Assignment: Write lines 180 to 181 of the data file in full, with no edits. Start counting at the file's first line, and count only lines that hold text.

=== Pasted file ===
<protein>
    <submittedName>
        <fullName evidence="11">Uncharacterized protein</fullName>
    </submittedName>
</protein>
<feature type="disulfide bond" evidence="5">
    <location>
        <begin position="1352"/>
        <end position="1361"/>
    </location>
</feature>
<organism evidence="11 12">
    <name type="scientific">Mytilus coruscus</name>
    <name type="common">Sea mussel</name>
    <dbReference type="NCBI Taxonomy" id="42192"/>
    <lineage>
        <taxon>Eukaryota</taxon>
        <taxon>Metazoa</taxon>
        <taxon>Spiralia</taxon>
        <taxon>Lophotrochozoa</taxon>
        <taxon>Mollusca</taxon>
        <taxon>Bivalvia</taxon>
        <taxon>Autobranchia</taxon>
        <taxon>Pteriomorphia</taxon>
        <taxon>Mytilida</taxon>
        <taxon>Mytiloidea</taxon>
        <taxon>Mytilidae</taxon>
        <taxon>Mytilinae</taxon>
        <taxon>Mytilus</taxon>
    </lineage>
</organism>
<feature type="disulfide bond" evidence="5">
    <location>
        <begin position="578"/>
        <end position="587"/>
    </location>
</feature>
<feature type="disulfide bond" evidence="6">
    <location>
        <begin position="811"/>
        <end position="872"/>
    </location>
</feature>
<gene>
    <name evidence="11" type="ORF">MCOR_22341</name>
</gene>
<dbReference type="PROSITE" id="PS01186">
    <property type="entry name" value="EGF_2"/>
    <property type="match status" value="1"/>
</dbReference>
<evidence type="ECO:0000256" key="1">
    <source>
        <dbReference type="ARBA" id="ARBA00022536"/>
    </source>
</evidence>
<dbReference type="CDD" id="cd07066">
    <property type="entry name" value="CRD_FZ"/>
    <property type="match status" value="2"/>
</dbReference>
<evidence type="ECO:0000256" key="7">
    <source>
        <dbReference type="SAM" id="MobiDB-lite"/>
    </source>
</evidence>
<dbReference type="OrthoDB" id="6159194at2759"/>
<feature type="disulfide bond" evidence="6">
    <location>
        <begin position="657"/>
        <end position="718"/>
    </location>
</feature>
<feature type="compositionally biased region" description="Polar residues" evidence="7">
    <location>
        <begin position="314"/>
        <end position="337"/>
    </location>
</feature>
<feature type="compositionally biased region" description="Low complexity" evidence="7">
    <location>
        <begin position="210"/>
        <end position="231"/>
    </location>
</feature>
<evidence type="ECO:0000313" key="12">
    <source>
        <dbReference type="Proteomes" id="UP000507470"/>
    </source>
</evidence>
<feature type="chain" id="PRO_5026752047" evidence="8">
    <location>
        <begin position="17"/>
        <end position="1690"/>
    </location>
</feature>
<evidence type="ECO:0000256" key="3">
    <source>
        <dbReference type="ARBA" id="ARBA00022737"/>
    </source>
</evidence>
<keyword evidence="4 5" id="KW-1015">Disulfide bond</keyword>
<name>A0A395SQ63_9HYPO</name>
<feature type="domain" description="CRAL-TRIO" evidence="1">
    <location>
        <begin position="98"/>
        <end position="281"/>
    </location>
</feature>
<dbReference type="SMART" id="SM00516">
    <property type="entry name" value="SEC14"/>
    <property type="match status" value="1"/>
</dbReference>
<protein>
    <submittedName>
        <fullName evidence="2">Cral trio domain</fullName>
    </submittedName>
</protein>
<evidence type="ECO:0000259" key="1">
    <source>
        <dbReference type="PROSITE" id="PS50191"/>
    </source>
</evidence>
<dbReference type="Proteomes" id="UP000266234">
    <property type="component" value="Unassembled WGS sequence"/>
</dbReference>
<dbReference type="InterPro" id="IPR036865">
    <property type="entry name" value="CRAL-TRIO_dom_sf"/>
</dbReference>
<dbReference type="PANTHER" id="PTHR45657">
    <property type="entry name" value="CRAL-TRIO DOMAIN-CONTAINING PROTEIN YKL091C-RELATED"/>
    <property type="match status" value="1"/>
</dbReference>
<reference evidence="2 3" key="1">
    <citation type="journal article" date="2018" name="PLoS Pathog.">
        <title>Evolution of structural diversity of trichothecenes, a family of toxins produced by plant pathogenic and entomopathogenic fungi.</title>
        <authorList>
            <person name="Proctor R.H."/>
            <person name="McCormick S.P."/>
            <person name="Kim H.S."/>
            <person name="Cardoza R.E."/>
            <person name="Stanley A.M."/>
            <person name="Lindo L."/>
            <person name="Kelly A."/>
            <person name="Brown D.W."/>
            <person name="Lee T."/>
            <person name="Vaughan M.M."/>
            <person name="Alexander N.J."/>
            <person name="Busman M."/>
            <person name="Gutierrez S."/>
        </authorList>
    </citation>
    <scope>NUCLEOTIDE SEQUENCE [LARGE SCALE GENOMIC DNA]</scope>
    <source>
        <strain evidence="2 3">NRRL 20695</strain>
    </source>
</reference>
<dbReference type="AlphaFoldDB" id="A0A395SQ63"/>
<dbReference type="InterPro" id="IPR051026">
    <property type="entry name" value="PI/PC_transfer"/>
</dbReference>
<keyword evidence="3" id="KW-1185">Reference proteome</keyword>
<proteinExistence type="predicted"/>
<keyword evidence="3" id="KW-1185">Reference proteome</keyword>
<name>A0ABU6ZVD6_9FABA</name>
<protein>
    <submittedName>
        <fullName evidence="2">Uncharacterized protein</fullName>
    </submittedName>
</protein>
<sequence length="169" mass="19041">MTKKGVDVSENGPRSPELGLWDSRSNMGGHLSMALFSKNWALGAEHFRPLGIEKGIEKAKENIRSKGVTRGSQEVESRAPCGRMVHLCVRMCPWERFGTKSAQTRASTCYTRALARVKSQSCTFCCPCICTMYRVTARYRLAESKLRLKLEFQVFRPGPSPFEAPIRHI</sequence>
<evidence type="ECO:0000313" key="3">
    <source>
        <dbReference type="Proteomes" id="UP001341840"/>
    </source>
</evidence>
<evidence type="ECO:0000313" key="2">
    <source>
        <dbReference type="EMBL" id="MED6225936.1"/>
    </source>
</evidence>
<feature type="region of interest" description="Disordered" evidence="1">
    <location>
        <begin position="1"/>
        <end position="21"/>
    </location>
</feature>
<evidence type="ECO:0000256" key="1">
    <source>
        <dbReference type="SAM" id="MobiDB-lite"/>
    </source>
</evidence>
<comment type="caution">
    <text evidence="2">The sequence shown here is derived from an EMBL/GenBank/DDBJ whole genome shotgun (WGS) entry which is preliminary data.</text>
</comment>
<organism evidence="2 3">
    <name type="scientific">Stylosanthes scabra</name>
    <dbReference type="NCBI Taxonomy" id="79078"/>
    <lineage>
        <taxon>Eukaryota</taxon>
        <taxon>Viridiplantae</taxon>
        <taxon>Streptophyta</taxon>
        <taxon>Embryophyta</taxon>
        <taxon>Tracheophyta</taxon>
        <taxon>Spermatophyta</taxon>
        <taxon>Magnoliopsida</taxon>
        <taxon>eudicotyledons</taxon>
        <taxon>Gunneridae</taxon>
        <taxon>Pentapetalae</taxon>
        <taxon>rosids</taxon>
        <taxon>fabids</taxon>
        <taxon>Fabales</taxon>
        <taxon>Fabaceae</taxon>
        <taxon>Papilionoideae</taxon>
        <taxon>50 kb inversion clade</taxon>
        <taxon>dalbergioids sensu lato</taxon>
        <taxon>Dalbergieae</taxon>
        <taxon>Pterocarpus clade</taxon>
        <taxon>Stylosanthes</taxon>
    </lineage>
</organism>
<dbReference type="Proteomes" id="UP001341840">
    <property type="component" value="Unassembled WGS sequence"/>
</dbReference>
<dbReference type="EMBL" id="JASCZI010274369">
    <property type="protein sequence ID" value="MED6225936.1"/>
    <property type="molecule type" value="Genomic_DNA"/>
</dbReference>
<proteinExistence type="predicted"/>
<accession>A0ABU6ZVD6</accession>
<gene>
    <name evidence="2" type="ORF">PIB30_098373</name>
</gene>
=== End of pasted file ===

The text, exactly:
<feature type="region of interest" description="Disordered" evidence="1">
    <location>